Never mind I paid £20 over the phone and will have a new driving licence in the post within 2 weeks. So in 2 weeks I’ll order my mail, then book onto a campsite and wait for it to come.
By the way I did pop back to Lidl’s and the camping shop and ask again if my wallet had been handed in but no luck 🙁
My thermometer said 36 degrees today. I doubt it was really, but it was very hot and Jack, freshly shampooed again last night and having enjoyed an early morning walk today, has a long relaxing sleep on the sofa. It’s a dog’s life eh?
Despite his fright in a drainage culvert yesterday, Jack decides to nip down another one and investigate. I hadn’t seen where he’d gone, he disappeared into a stand of trees and bushes so when I faintly heard his yelping I wondered what was wrong. On finding the culvert pipe my heart sank cos this is one of my worst fears…him getting stuck somewhere that I can’t rescue him from.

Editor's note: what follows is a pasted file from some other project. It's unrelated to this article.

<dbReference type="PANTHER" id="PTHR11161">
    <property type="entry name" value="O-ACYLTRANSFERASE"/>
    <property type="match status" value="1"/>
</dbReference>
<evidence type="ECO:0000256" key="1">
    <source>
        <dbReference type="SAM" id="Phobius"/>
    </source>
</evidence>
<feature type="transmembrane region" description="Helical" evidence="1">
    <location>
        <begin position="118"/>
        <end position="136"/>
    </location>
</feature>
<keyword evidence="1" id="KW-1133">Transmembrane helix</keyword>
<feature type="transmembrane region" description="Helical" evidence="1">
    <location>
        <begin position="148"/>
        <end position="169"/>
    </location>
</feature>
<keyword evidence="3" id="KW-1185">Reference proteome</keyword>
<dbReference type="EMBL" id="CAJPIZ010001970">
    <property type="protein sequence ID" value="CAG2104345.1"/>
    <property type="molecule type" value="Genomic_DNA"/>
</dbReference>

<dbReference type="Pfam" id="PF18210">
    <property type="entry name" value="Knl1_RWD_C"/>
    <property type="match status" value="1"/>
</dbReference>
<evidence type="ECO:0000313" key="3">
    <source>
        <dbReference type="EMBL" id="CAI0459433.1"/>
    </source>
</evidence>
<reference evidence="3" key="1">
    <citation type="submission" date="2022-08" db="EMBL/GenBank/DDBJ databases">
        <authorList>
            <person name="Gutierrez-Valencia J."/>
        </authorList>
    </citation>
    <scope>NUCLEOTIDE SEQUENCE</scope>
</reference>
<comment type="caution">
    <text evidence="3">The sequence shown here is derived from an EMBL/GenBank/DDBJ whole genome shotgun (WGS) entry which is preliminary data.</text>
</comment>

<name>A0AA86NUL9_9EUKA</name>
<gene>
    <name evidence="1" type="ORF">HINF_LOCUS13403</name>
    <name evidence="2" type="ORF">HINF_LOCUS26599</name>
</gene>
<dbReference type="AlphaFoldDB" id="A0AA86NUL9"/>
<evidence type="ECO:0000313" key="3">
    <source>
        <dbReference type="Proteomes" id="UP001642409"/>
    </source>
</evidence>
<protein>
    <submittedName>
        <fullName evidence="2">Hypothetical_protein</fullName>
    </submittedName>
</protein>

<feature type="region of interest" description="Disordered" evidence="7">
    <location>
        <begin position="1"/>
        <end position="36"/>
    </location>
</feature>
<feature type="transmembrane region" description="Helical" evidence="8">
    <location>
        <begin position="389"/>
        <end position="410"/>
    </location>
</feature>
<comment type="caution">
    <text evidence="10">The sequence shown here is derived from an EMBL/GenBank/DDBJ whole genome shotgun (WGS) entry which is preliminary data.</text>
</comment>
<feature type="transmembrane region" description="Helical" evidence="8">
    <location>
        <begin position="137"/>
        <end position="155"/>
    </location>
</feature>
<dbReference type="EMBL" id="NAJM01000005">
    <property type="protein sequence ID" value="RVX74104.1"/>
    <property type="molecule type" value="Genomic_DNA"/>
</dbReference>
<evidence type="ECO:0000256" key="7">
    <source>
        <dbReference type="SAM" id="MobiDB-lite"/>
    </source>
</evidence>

I called him over and over again and all I heard was tapping in the water as if he was walking but getting nowhere. The ground around the culvert was rank and filthy, and it was too dark to see more than a foot or two inside as the pipe was so small. After calling him and shouting and cajoling it was clear I was panicking him and in fact he was frightened now. So I spent a little while calming him as best I could until I could hear nothing at all from him. I was really worried now and began to fear having to call some authorities out to help me, but I decided to head back to the van and get a torch and see if I could see him.
As I walked away I called again lightly saying “This way” which is what I say when I want him to follow me, especially if we’re changing direction. I heard him yelping again so I stopped and was sure it was coming closer. So I ran back to the pipe and to my utter relief his backside came into view, struggling furiously to reverse out of the pipe which was not as high as him.
I grabbed his tail and gave a tug and brought him sliding out of the pipe filthy and soaked and stinking but otherwise safe. RELIEF!
Here’s a photo, you can clearly see how small the pipe is compared to him. No wonder he was stuck! Jack is now banned from being off the lead in that section of the park where there are many culverts, mostly hidden by weeds and marsh growth.